Signs of spring, courtesy of Washington Irving

Published:

Wednesday, 2/26/2014 5:25pm

Washington Irving experienced many New York winters during his time at Sunnyside. In his short story The Birds of Spring, he writes about the "sociable little birds, almost the only visitors we have, during this early part of the year." Here, in a charming excerpt from the story, Irving describes one of the most memorable of those feathered songsters:

Those who have passed the winter in the country, are sensible of the delightful influences that accompany the earliest indications of spring; and of these, none are more delightful than the first notes of the birds. There is one modest little sad-colored bird, much resembling a wren, which came about the house just on the skirts of winter, when not a blade of grass was to be seen, and when a few prematurely warm days had given a flattering foretaste of soft weather. He sang early in the dawning, long before sun-rise, and late in the evening, just before the closing in of night, his matin and his vesper hymns. It is true, he sang occasionally throughout the day; but at these still hours, his song was more remarked. He sat on a leafless tree, just before the window, and warbled forth his notes, free and simple, but singularly sweet, with something of a plaintive tone, that heightened their effect. The first morning that he was heard, was a joyous one among the young folks of my household. The long, deathlike sleep of winter was at an end; nature was once more awakening; they now promised themselves the immediate appearance of buds and blossoms. I was reminded of the tempest-tossed crew of Columbus, when, after their long dubious voyage, the field birds came singing round the ship, though still far at sea, rejoicing them with the belief of the immediate proximity of land. A sharp return of winter almost silenced my little songster, and dashed the hilarity of the household; yet still he poured forth, now and then, a few plaintive notes, between the frosty pipings of the breeze, like gleams of sunshine between wintry clouds.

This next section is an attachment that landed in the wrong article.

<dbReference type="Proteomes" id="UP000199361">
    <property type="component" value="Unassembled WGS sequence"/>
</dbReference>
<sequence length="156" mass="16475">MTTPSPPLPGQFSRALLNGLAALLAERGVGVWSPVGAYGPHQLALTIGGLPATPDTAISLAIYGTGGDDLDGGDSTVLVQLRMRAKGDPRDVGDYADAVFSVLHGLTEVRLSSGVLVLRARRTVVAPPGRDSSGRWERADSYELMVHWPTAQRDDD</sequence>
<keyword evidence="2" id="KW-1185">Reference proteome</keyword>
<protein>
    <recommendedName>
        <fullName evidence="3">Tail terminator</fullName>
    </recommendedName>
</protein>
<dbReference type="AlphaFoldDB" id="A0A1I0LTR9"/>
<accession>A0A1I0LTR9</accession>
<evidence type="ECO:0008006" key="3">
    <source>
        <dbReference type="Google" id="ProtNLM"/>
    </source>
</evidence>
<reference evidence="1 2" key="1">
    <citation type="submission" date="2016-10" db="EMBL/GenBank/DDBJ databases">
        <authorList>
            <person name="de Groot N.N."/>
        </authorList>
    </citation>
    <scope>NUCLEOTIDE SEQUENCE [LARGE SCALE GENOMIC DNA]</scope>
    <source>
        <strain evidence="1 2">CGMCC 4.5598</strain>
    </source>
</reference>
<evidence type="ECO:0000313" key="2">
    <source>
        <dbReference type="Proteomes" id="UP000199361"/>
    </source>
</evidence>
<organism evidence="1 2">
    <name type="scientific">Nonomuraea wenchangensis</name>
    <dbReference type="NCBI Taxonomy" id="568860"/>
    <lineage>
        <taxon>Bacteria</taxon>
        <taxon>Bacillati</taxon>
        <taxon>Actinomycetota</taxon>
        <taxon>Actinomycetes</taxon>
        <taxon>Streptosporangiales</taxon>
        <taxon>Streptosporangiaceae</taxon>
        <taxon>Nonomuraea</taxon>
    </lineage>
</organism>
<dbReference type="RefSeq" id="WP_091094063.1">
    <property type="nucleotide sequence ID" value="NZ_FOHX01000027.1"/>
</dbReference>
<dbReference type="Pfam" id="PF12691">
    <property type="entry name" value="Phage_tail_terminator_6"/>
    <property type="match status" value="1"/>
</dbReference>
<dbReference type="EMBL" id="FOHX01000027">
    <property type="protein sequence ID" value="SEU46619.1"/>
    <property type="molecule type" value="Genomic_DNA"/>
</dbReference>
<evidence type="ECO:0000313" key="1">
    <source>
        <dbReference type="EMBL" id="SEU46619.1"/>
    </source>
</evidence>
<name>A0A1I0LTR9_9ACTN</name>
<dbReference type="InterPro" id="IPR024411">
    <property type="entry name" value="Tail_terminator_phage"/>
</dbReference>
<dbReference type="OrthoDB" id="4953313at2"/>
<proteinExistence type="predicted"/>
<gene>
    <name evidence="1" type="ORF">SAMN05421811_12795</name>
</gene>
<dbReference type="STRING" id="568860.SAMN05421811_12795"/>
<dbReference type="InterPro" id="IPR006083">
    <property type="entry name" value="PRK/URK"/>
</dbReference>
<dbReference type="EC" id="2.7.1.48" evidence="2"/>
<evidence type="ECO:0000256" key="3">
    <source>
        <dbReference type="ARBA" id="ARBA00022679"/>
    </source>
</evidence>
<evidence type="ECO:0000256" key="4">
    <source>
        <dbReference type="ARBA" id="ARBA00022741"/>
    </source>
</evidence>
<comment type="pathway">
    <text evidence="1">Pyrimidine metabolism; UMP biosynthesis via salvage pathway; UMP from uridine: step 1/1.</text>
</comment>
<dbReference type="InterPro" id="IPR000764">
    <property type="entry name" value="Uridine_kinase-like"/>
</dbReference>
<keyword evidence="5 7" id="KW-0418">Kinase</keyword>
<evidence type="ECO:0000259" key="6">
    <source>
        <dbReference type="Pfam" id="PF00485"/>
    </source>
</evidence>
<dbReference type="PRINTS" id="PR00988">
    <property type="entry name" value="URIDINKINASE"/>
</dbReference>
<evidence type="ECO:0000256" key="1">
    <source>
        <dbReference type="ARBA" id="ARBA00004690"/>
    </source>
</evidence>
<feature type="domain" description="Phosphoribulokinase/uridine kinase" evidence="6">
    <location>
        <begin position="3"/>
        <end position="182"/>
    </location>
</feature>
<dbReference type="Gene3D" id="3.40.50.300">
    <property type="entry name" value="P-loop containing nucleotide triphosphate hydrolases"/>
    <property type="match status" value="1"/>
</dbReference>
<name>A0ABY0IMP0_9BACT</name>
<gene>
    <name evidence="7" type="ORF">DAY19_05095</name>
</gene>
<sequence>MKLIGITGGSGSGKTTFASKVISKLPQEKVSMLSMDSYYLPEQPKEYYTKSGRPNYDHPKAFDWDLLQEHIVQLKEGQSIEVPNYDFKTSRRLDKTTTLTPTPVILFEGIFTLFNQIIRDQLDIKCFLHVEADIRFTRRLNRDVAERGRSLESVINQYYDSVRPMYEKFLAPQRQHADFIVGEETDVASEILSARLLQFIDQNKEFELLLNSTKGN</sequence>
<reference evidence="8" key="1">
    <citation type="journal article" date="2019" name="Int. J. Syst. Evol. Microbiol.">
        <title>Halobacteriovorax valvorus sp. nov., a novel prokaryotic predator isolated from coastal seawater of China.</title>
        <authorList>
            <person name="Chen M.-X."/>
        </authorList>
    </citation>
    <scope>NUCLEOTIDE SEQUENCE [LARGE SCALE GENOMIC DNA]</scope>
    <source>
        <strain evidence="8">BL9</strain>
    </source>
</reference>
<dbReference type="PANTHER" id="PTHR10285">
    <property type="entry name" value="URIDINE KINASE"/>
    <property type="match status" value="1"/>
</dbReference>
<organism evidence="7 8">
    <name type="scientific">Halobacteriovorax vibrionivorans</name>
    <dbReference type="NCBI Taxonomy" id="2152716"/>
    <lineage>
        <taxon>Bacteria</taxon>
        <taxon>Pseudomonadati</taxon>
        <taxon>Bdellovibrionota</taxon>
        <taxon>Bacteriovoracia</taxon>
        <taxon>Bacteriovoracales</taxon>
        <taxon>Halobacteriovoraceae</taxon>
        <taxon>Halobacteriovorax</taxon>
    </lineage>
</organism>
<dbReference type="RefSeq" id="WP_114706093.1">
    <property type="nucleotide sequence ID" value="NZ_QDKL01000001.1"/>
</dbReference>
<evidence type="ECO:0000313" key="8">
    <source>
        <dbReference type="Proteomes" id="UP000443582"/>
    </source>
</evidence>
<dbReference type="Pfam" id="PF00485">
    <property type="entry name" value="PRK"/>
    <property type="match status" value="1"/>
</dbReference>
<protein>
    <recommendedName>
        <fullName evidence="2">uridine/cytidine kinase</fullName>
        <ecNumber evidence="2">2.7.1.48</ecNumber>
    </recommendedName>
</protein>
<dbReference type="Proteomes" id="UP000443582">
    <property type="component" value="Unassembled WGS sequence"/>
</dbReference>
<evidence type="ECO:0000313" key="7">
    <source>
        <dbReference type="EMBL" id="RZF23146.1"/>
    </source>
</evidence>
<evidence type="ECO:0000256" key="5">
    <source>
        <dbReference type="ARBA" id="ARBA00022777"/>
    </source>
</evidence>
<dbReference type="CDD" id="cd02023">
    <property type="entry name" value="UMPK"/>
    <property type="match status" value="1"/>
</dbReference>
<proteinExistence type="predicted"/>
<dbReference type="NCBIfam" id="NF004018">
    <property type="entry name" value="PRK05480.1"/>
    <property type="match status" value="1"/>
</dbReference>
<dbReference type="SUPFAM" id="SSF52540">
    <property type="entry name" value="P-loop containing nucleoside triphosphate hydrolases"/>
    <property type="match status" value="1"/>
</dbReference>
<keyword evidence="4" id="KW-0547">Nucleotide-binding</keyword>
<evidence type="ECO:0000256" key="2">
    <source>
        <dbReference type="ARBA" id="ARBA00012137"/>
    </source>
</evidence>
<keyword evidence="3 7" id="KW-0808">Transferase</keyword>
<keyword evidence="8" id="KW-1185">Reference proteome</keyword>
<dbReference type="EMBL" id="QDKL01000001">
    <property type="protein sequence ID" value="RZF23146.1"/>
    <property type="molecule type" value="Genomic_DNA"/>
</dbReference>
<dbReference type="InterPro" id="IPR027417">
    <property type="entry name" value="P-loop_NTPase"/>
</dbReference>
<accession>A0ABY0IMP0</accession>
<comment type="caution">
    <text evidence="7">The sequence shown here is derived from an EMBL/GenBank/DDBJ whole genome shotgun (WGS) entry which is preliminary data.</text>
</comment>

Login to post comments